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Islamism in Valley

Islamism in Valley

Author: Editorial
Publication: The Pioneer
Date: July 16, 2008

Protest prelude to greater jihad?

While the Congress itself has downplayed it, the statement by the former Chief Minister of Jammu & Kashmir, Mr Ghulam Nabi Azad, whose actions while in office have set him apart from his self-seeking and Islam-pandering predecessors, that the violent agitation against the transfer of land -- for temporary shelters and facilities to be used by Hindu pilgrims visiting the Amaranth shrine -- was funded by Pakistani and Saudi Arabian sources, is actually fairly noteworthy. It amounts to the first serious admission, by a politician who has been in Government in Srinagar, that the so-called 'Kashmir cause' is actually camouflage for a global Islamist network that transcends borders and barriers. That the Saudis have got into the game is particularly disturbing as it would indicate a return to the early-1990s when petro-dollars funded the surge in radical Islam in this part of the world. The parallels are eerie. In 1990, after the defeat of the Soviet Union in Afghanistan and after American retreat from the region, the internationalist jihadi armies turned their attention to new battlegrounds. The Kashmir Valley was one such. Jammu & Kashmir saw extensive blood-letting at the hands of not just Kashmiri and Pakistani terrorists, but Afghans and Yemenis, too. Indeed, in that turbulent period, Osama bin Laden and the nascent Al Qaeda trained terrorists at camps in Afghanistan for deployment in Jammu & Kashmir. The logistical patrons were Pakistani Generals at the Inter-Services Intelligence and rogue elements in the teeming establishment in Riyadh. Today, history may be repeating itself. The American-led forces are facing a resurgent, Pakistan-backed Taliban offensive. The jihadis smell success, perhaps even triumph. The fact that a new, untested American President will be in charge in 2009, gives them even more hope. India cannot escape the spill-over. Perhaps, as the recent Amarnath episode suggests, the pan-Islamic coalition is already training its guns in this direction. That the All-Party Hurriyat Conference and the PDP have been at the forefront of the chilling protests against the allotment of land for Hindu pilgrims only adds to suspicions. These groups have been closely linked to radical Islamist organisations, tacitly or otherwise. The Hurriyat is openly Islamist, comparing the recent Amarnath episode to the Israeli attempt to settle Jews on territories Palestinians claim as their own.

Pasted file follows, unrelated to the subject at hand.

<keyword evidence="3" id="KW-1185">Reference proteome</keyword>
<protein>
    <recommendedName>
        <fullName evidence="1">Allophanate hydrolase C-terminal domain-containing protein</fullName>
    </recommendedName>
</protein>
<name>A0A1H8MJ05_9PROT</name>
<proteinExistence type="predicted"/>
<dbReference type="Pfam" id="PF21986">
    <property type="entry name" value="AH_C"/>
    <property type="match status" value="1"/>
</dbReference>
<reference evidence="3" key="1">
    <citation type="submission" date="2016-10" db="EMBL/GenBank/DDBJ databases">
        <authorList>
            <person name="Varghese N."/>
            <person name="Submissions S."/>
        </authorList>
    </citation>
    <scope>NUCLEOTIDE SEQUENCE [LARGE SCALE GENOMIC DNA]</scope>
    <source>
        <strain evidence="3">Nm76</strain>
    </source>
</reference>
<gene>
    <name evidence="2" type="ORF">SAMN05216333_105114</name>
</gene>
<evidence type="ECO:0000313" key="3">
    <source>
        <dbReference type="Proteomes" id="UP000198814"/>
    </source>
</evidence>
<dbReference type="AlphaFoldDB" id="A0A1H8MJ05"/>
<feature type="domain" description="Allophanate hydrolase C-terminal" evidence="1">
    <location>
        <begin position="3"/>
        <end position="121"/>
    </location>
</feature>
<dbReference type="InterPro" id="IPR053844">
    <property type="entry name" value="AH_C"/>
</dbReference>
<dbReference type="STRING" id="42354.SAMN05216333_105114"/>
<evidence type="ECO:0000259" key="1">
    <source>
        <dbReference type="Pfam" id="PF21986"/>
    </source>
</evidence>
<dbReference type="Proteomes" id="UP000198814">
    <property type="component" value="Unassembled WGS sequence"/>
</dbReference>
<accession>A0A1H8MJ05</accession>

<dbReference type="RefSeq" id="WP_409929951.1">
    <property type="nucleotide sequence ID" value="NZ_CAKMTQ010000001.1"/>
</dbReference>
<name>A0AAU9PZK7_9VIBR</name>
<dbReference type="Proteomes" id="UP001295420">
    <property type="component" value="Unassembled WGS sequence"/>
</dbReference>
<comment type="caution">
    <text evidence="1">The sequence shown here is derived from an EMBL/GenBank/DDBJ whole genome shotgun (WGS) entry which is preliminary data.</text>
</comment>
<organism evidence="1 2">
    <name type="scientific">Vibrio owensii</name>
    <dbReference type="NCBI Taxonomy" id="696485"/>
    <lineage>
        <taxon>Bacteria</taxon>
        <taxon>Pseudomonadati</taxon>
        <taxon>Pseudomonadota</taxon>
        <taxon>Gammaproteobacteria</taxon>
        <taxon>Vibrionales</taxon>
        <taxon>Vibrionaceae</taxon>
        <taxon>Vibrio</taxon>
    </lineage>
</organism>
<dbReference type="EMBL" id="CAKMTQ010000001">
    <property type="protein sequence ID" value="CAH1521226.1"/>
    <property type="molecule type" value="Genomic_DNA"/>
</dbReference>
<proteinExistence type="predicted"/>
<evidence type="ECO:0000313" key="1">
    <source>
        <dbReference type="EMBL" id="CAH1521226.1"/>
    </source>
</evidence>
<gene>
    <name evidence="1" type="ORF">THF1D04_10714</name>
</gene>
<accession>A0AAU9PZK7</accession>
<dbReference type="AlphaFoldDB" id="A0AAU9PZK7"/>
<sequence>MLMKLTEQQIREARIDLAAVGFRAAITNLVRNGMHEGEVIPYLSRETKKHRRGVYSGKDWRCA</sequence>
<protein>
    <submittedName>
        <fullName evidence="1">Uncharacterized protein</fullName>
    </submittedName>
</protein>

Sometimes a simple sentence anticipates a larger truth. Mr Azad's attack on his political opponents the other day may have been just such an example. If the Pakistani meddling in Jammu & Kashmir is being re-intensified in an election year -- admittedly, it had never gone away in the first place -- and if the Saudis are entering the fray, India can brace for a long-drawn terrorist war. With vast tracts of Pakistani territory under the control of radical forces and the private armies of mullahs, India can no longer pretend that the notional regime in Islamabad offers it a buffer. The hard reality is that the frontline has shifted in these past seven years -- since 9/11 -- and India, not Pakistan, is now the frontline state; Pakistan, not Afghanistan, is the war zone. The resurgence of radical Islamist groups, after three or four quiet years, in the Valley indicates a greater design. In a nutshell, that is what Mr Azad is trying to warn New Delhi about.

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